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Paul Graham has a new essay on Why to start a startup in a bad economy. Actually, he doesn't necessarily think starting in bad times is better than good times, just that there's nothing special about good times when it comes to starting high-tech businesses. He says that the state of the economy is a rounding error compared to the effects the founders have.

The economic situation is apparently so grim that some experts fear we may be in for a stretch as bad as the mid seventies.

When Microsoft and Apple were founded.

As those examples suggest, a recession may not be such a bad time to start a startup. I'm not claiming it's a particularly good time either. The truth is more boring: the state of the economy doesn't matter much either way.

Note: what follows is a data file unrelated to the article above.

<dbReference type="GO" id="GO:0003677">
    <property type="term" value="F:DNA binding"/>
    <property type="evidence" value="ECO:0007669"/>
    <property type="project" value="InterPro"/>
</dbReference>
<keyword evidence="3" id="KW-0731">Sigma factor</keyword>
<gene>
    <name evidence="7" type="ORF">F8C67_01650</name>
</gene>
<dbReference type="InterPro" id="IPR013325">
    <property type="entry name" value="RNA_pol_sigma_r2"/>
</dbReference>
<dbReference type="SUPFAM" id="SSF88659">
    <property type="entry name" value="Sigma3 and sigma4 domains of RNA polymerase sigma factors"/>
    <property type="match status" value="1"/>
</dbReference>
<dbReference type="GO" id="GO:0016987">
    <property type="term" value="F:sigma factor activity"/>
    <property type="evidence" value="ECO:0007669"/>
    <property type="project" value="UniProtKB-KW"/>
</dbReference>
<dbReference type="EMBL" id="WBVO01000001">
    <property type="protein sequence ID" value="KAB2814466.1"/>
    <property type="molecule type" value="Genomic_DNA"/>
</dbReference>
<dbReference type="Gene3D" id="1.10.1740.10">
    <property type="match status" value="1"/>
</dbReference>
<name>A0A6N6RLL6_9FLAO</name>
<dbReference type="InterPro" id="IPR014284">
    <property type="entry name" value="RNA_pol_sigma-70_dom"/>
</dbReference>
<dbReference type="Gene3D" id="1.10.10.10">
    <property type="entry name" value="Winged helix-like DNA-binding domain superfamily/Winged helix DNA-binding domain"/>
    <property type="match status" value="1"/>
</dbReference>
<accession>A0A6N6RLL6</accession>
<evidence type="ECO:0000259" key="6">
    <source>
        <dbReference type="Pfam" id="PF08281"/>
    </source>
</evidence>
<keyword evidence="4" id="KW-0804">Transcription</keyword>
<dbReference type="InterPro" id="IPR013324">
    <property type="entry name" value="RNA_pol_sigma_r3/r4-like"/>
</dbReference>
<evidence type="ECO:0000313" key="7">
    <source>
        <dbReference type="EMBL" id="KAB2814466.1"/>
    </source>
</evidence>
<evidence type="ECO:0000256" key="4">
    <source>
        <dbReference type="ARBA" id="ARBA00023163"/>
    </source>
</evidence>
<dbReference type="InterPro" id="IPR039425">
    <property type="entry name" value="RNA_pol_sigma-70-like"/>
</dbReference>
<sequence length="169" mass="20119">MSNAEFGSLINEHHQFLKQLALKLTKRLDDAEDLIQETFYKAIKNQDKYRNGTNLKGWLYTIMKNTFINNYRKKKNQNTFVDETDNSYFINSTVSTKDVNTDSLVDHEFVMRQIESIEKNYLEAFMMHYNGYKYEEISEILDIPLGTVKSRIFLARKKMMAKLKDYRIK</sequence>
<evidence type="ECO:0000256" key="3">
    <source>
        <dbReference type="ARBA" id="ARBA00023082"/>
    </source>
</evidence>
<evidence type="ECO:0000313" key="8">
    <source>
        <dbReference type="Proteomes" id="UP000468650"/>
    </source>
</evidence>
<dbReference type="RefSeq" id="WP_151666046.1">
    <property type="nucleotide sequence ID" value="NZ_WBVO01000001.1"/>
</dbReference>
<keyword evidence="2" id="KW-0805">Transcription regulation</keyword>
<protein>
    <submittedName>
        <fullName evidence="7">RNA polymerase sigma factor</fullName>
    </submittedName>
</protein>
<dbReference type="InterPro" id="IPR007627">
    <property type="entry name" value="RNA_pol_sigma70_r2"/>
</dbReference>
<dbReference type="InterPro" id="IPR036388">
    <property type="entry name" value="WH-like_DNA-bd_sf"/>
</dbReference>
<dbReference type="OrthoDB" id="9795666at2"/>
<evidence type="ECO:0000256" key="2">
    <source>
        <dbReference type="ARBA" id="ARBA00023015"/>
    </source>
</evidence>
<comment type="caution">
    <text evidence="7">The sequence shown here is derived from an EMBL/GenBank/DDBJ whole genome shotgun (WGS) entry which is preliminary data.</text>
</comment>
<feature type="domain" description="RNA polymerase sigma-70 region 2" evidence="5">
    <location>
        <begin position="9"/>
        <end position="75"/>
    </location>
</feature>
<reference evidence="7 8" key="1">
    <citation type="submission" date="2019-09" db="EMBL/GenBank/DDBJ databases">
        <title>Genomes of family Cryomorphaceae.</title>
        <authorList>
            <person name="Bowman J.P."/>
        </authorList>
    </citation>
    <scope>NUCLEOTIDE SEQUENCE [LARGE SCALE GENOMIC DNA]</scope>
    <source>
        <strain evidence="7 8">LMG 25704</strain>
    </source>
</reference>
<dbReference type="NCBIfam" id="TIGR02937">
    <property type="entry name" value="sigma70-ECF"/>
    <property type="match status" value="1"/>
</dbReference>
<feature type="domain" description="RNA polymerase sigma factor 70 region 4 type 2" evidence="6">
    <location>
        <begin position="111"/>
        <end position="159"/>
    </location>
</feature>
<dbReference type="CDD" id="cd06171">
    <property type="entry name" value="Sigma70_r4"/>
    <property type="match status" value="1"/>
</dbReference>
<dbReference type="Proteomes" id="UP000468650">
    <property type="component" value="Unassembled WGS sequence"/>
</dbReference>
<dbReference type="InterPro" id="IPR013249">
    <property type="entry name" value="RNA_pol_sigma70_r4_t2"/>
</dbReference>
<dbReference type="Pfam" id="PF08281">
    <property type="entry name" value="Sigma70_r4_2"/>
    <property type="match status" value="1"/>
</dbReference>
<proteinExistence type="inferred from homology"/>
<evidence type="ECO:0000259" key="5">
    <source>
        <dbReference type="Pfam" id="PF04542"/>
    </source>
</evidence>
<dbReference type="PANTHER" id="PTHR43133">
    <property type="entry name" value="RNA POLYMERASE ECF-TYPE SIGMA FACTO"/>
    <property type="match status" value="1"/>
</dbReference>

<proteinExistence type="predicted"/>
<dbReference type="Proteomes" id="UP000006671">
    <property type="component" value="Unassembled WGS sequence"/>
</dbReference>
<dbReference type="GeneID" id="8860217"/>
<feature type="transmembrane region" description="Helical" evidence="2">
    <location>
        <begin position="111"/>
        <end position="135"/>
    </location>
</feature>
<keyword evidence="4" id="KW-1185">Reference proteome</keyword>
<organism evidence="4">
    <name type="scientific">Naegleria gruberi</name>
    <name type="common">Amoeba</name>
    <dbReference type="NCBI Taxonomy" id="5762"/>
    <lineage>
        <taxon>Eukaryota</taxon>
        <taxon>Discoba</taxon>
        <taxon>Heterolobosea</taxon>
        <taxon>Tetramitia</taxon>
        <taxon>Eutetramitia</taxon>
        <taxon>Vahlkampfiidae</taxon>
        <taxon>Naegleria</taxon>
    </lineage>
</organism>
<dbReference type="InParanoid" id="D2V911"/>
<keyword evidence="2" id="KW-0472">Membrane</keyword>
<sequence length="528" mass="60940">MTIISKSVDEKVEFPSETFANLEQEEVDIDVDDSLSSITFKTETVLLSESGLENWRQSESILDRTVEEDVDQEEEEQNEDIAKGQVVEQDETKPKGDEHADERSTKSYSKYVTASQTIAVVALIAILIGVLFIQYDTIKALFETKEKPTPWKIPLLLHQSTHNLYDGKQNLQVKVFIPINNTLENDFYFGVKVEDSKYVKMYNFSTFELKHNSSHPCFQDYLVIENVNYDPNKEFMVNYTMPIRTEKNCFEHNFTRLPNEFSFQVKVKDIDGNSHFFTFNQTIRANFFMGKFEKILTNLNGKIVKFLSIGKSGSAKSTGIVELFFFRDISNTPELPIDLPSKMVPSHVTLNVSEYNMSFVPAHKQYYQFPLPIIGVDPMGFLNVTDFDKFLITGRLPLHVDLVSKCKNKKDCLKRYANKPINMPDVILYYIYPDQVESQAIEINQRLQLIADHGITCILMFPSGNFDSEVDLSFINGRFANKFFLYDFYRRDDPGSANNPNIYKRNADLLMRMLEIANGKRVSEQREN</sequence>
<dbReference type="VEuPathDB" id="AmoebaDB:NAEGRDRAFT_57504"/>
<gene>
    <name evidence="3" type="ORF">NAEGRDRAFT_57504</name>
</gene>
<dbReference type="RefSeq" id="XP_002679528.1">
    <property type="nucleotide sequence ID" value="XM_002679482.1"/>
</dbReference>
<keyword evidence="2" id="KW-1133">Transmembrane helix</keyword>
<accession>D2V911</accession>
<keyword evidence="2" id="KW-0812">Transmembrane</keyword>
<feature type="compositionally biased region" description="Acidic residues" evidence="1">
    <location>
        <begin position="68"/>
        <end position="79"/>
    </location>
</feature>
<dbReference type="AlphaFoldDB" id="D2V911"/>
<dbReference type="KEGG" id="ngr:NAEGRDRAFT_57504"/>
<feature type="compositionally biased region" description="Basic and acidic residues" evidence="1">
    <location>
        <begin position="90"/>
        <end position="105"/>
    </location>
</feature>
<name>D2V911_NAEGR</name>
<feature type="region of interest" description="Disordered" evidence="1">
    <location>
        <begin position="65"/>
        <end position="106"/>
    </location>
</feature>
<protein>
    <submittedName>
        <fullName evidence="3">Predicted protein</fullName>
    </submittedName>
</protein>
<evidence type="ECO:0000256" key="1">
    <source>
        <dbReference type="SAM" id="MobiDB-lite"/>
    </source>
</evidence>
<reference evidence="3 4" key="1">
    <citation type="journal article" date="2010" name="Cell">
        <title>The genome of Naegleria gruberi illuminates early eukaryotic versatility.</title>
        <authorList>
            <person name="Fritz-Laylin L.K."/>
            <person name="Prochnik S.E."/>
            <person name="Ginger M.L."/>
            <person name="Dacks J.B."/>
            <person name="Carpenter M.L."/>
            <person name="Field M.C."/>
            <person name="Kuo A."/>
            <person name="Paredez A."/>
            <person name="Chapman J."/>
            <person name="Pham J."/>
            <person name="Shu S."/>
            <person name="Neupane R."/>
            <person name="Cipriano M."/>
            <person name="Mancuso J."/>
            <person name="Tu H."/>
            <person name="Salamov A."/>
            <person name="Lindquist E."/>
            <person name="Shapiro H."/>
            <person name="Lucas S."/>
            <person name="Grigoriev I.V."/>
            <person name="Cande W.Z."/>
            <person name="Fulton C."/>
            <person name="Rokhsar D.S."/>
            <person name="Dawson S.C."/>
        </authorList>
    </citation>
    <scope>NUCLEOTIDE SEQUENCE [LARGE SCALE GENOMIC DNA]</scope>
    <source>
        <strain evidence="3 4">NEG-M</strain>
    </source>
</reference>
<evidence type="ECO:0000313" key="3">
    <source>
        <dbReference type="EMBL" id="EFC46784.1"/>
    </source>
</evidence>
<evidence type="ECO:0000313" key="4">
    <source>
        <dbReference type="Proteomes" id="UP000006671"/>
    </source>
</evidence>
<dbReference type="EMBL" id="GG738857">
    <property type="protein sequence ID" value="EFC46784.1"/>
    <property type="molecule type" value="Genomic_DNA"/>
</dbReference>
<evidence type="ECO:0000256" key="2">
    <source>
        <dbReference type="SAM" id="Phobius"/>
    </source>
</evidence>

If we've learned one thing from funding so many startups, it's that they succeed or fail based on the qualities of the founders. The economy has some effect, certainly, but as a predictor of success it's rounding error compared to the founders.

From Why to Start a Startup in a Bad Economy
Referenced Sat Oct 18 2008 07:02:32 GMT-0600 (MDT)

I enjoyed reading it since I'm in the middle of starting a business now. I would disagree with Paul only in that I think bad times are better for starting businesses in some ways. Here's one: it's easier to find good talent.